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Center for Curatorial Studies presents

Tim Rollins and K.O.S. in conversation with Wendy Tronrud

Thursday, May 8, 2014

The Center for Curatorial Studies, Bard College

Seminar Room

RSVP to Lberfond@gmail.com

The collaborative history of Tim Rollins and K.O.S. began in 1981, when Rollins was recruited to teach at Intermediate School 52 in the South Bronx, developing a curriculum that used art as a means to knowledge and incorporated art-making with reading and writing lessons for students classified as “at risk” or learning disabled. By 1984, Rollins launched the Art and Knowledge Workshop in an abandoned school building, functioning as an after-school program with a group of his self-selected students. The teaching artist and his students soon began to call themselves Kids of Survival, or K.O.S., collaboratively producing paintings, prints, photographs, and sculpture based on a critical engagement with classic Western literary texts. Exploring connections between literature and the complex social, political, and ideological factors that shaped the students’ daily lives in the South Bronx, the works created at this time include their now iconic interventions onto the pages of books, which are cut out and laid in a grid on canvas. Between the mid-1980s and early 1990s, Rollins and K.O.S. participated in two of the Whitney Museum Biennials, Documenta, and the Venice Biennale, and had solo shows at the Walker Art Center, Minneapolis, the Institute of Contemporary Art, Boston, and the Dia Art Foundation, amongst others. In 1994, they moved their operation to a studio in New York’s Chelsea arts district, where Rollins and long-term K.O.S. members rebuilt and expanded the project nationally and internationally, significantly increasing the number of workshops conducted with other schools and arts institutions. Thirty years after the group was first formed, there are active K.O.S. members working across the United States, and they continue to be exhibited worldwide, with their work is represented in public and private collections, including the Marieluise Hessel Collection of Contemporary Art.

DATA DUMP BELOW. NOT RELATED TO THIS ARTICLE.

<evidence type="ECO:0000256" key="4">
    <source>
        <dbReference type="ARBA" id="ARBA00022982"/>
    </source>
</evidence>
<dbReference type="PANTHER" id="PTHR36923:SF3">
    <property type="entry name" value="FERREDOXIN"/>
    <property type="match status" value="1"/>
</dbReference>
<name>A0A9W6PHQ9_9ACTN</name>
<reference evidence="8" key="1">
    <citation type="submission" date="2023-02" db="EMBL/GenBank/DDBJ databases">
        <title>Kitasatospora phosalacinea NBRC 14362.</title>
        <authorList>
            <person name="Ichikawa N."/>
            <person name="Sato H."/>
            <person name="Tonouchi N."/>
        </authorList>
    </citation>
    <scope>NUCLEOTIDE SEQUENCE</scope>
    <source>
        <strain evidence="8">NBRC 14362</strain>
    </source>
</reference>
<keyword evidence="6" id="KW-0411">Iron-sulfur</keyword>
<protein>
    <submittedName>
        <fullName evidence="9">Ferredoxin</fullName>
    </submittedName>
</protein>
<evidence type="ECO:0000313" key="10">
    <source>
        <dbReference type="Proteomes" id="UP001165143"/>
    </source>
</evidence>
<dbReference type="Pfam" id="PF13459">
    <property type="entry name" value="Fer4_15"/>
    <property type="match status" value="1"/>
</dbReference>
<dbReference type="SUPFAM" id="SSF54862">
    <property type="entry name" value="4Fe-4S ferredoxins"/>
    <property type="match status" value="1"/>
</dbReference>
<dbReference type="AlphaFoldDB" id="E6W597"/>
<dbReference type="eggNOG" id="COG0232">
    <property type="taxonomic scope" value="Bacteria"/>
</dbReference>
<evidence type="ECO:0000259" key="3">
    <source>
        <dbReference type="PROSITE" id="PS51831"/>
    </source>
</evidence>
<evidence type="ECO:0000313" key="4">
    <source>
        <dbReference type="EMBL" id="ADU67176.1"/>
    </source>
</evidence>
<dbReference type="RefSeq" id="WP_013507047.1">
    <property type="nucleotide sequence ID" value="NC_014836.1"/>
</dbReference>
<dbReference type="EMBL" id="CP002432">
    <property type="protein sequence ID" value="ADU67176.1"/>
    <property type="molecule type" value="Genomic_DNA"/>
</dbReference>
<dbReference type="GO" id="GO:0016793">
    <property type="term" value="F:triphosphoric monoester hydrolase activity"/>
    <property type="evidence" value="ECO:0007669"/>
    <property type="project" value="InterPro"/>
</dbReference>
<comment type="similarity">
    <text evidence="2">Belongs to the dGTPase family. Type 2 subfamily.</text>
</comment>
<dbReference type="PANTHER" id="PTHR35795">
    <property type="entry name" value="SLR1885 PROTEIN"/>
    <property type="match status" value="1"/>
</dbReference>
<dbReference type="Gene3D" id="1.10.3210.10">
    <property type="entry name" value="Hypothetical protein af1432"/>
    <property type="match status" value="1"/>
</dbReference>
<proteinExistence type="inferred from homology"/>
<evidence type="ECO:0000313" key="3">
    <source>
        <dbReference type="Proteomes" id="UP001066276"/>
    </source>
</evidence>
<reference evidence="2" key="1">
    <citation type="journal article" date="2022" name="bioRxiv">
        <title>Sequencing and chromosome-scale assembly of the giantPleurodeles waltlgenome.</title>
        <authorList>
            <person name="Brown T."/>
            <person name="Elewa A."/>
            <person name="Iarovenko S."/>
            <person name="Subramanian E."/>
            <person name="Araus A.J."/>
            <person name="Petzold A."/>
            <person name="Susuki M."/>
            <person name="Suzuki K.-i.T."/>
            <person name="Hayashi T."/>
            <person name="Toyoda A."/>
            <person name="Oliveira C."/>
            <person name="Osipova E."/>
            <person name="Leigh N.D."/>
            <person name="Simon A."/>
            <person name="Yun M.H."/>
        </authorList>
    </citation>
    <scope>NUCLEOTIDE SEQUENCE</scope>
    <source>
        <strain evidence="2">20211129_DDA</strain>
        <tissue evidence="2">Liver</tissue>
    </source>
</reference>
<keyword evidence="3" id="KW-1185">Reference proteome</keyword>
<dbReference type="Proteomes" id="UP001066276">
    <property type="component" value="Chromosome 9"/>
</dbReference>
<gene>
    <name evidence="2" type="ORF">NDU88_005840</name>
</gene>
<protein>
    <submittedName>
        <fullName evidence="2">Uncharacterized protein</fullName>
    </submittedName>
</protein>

Wendy Tronrud is a teacher who is currently working on her doctorate in American Literature at the CUNY Grad Center. Her research focuses included 18th-early 20th Century African American literature, aesthetics, 19th-20th century poetry and she is busy working on a prison narrative from 1892. Presently, she teaches writing and literature courses at Queens College. In 2008, Wendy earned her Masters in Teaching Literature from Bard College after which she taught 9/10th grade Humanities for four years at Fannie Lou Hamer Freedom High School in the South Bronx

For more information, call 845-758-7598, e-mail ccs@bard.edu,
or visit http://www.bard.edu/ccs/the-third-idiom/.

Location: CCS Bard Seminar Room 1